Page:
When an accused criminal was indicted in an English court, the indictment reads as established fact, an account of something that actually happened. We need to exercise skepticism, though: it was not always so.
In 1529, a London tailor named Henry Hawes was found dead in the parish of St Boltulph Aldersgate and a coroner’s inquest was convened. The inquest jurors came up with an explanation for his death, which went like this:
Hawes had been in the house of widow Helen Harper around 7 P.M. at night when, with “precogitated malice,” yeoman Richard Robbesley attacked him with knives and daggers. Robbesley stabbed Hawes in the back, killing him instantly. Immediately afterwards, Robbesley ran, the jurors said, to the nearby sanctuary at St Martin le Grand.
One and a half years later Robbesley appeared in court to face the indictment, pleading not guilty. At his trial soon after, the jurors declared he hadn’t committed the homicide, stipulating that in all ways he acted as an innocent man, for instance that he had not fled from the scene. … when the original inquest findings had actually specified that he fled to St Martin le Grand.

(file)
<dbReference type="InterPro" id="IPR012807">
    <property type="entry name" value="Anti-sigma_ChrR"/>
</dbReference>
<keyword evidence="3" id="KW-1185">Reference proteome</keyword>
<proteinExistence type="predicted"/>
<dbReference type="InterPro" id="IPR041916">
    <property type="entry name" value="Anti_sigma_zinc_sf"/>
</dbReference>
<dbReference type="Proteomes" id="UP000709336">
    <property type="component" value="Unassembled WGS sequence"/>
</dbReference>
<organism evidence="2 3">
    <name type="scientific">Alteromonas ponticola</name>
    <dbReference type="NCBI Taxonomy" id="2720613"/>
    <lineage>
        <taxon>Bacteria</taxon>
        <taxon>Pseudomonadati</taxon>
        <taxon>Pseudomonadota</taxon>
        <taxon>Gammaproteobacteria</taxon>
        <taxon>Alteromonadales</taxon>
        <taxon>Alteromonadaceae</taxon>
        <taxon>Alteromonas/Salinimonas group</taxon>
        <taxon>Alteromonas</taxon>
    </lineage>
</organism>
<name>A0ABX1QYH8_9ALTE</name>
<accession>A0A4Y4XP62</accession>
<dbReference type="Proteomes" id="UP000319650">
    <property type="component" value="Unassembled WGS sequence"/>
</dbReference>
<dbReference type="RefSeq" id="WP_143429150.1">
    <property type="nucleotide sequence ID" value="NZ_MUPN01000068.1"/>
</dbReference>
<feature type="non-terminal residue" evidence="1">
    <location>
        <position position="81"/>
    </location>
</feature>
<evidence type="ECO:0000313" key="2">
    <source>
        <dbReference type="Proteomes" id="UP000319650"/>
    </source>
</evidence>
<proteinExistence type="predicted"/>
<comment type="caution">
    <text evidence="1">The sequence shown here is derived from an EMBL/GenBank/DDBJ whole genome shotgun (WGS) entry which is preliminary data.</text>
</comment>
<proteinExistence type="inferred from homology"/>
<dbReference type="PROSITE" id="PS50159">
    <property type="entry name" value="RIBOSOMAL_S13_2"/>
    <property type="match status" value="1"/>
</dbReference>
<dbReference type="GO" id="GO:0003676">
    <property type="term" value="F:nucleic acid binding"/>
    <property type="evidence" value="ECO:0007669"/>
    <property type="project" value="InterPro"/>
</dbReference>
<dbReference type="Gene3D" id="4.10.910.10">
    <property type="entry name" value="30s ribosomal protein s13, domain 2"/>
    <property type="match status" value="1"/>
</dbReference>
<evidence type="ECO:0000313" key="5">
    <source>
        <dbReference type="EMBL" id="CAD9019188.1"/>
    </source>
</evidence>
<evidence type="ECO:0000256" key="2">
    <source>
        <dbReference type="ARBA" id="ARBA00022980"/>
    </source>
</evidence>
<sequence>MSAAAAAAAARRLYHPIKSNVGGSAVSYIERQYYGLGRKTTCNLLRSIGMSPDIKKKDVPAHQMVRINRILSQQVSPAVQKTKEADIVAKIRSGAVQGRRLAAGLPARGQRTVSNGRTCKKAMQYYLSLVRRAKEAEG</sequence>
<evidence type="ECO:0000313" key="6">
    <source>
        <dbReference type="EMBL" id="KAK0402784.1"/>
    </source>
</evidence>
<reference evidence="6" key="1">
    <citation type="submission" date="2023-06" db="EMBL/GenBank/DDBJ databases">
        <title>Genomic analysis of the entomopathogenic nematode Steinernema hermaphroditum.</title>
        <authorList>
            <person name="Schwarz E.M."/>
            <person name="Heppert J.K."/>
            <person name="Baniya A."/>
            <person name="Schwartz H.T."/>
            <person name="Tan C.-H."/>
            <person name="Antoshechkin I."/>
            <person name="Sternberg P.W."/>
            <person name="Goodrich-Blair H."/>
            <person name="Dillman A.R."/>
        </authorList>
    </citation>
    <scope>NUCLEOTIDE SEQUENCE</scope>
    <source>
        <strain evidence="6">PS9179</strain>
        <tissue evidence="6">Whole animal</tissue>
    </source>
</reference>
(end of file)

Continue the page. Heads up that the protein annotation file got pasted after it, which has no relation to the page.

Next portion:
Indeed, the trial jurors actually named another man as the perpetrator, one Thomas Mathew of London, another yeoman. Robbesley was thus released, his name cleared, and an order to arrest Mathew was issued. Mathew was never caught and was later outlawed.
Now what was going on here? Was the indictment of Robbesley, complete with circumstantial details of the attack, invented? Did he flee to sanctuary, or not? Were the inquest jurors just mistaken, or corrupt? Or did the corruption lie in the trial jury?
There’s no way to know – though probably there was something more complicated going on here than the original indictment or the second accusation indicates. I’d guess that the widow Helen Harper, in whose house this all took place, was somehow involved.
But we’ll have to use our imaginations to devise the scenario that placed these three men in her home on a February evening, in an encounter that ended with one of the men with a knife in his back.
TNA, KB 9/513, mm 61-62; KB 29/162, mm 10, 15; KB 27/1076, rex m 7